These are all fine, I suppose, as I’m not running a business from this website and I’m not looking to gain any kind of notoriety from the paragraphs of prose here. Nevertheless, I can’t help but wonder why I can’t let it be.

I’ve done this for as long as I remember. As a child I loved drawing and wanted to be a comic book artist. As a teenager I wanted to be a storyteller using my drawing abilities. As an older teenager, I looked to become a graphic designer. On and on I would change my mind and dabble in new projects – guitar, design, podcasts, Dungeons & Dragons, board games – the list of my interests is close to infinite. From the outside you might look at me and believe I’m not content. I would have to agree with you.

My contentedness is an odd thing. I look at the world thinking, “What can I do to make this better?” It’s not a philosophical or philanthropic thought, though. Oddly enough, it’s not necessarily a self-improvement point-of-view, either. Are you confused with how my mind works yet?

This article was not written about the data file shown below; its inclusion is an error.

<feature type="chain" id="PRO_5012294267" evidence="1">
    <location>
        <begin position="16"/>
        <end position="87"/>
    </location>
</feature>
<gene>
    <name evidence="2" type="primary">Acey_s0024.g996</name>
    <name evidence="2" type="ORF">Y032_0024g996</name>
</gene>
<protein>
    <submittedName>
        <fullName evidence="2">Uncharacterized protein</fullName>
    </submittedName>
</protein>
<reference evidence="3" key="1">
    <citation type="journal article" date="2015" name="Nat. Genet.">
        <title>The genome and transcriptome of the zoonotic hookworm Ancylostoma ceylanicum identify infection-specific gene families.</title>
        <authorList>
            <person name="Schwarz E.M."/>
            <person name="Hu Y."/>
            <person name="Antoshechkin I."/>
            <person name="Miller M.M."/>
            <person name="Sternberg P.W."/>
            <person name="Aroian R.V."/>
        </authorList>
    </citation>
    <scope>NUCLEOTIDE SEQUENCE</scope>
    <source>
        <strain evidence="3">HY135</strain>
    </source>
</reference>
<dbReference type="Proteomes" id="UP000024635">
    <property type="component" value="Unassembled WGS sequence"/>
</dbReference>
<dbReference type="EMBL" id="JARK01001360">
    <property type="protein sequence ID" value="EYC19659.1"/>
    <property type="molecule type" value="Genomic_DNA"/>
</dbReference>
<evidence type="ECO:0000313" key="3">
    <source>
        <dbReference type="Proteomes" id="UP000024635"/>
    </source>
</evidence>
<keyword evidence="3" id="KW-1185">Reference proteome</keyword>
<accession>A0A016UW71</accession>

The best example of what I’m talking about is podcast cover art. Considering I’m a support tech for Blubrry full-time, I do see my fair share of artwork and there’s plenty of it that could use some help. During the day, if I see something particularly frightening, I’ll save the image to my desktop. Later, I’ll spend my personal time re-designing it. Once I’ve finished… I delete it.

I’ve performed this mindless feat for years now and it’s truly madness. Some would call it an exercise in design, but that’s not how I see it. It’s some form of insanity. It has to be, right?

This is the way my brain operates. Right now, as I’m typing the words you’re reading, all I want to do is close this tab and not save a single word. No particular reason, I just don’t feel like finishing it. Or maybe I want to re-write it because, in my mind, it doesn’t feel like something I need to waste time doing? Or no one will read it?

It all leads back to the beginning: I’m always starting over. Am I the embodiment of Groundhog Day? Possibly! I may never understand why I do the things I do, but that’s OK. It makes me who I am. Who cares if I never finish the piddly things?

Welcome to my world. Enjoy the site as I continue to build and re-build whatever it becomes. There will be many more blog posts, podcasts, and other randomness here for you to enjoy. I’ll try my best to keep from starting it all over again. Leave me a comment if there’s a particular thing I’ve made you’d like to see more of.